Facebook has been prioritizing video and challenging Google-owned YouTube as a video hosting site and creators’ haven, but some video bloggers are not succumbing to the massive social network. Hank Green, a longtime YouTube star whose VlogBrothers channel boasts 2.6 million subscribers, charged Facebook with “cheating, lies and theft” within its sales pitch.

Green, in a blog post published on Medium Monday, claimed that Facebook is inflating the numbers it uses to describe the views and reach videos receive on the site. For example, Facebook counts a video as viewed after three seconds while YouTube waits until 30 seconds, Green notes. That means a Facebook video could be considered watched by a user even when someone is passively scrolling without the sound on.

Facebook has been boasting that the site receives 4 billion video views each day, as CEO Mark Zuckerberg reported in the company’s second-quarter earnings last week. That number is up from 3 billion views in April. Facebook’s statistics have been compared to YouTube, which claims “billions of views” by 1 billion users each day, and Snapchat recently reported more than 3 billion, as each network battles for the attention of users, original content from creators and the budgets of advertisers and brands.

“This might seem a little like this is a victimless crime, but it fundamentally devalues the #1 metric of online video. The view is the thing that everyone talks about and it’s the thing creators sell to advertisers in order to make a living,” Green wrote on Medium.

Three seconds is, however, the standard used by digital analytics company comScore. Facebook has also made clear the power of short video content, as it experiments with auto-play and prioritizes mobile use of the site. As for concern from advertisers on whether their videos are actually being watched, Facebook released a new payment option in June where companies are only charged if the video plays for at least 10 seconds.

Green also accused Facebook of stealing from content creators by not putting more effort and providing more tools to identify illegally uploaded content. As Green noted, YouTube faced the same issue in its infancy but has since developed a system called “Content ID.” The system analyzes video content for potential copyright infringement. Copyright holders can claim the revenue made off of advertising from a video that is their own, but they did not upload.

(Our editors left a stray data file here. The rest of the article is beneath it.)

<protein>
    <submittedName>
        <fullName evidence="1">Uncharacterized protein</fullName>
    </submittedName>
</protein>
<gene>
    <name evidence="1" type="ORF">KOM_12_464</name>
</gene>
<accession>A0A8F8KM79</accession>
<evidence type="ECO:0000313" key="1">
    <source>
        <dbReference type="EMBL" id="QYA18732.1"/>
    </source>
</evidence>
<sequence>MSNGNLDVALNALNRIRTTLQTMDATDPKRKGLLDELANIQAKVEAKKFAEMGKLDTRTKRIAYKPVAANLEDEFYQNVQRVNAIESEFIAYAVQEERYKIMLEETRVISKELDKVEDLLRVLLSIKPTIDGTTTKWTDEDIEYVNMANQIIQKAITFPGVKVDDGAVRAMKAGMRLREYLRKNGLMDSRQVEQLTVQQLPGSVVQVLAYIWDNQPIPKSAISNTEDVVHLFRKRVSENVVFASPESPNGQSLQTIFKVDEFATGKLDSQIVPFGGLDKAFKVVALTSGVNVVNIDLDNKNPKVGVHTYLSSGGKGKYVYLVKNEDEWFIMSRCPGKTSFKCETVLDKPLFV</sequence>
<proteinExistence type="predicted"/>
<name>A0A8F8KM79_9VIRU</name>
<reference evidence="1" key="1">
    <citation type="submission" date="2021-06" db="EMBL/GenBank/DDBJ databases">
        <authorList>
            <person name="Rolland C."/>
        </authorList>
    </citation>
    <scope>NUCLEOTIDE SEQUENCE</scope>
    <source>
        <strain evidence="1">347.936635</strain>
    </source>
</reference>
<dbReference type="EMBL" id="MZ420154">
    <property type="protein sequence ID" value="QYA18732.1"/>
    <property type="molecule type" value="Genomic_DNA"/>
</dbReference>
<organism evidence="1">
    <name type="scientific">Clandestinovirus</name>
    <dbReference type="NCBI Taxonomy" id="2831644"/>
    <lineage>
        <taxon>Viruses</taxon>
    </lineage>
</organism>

“It’s a little inexcusable that Facebook, a company with a market cap of $260 BILLION, launched their video platform with no system to protect independent rights holders,” Green wrote. “It wouldn’t be surprising if Facebook was working on a solution now which they can roll out conveniently after having made their initial claims at being the biggest, most important thing in video."

In response to a press inquiry from International Business Times, Facebook identified several measures the site already has in place to address copyright infringement. For example, Facebook's "Audible Magic" system attempts to prevent unauthorized videos. The site also has reporting tools, where anyone can flag a video as violating copyright, and Facebook will suspend those accounts if the company deems appropriate.  

Facebook is also looking to improve the existing system. "This is a significant technical challenge to solve, but we have a team working on it and expect to have more to share later this year," a Facebook representative wrote in an email. "As with all products and experiences on Facebook, we're listening to feedback, and want to continue to improve our content management tools for people and publishers."

Facebook has reportedly been reaching out to video bloggers to start publishing directly onto the site. In July, the site said it would begin sharing revenues from advertising with the publishers, as is done on YouTube. But creators, including Green, have taken issue with its system. Green is one of the most prolific YouTube creators. The 35-year-old entrepreneur was selected as one of three stars to interview U.S. President Barack Obama in January.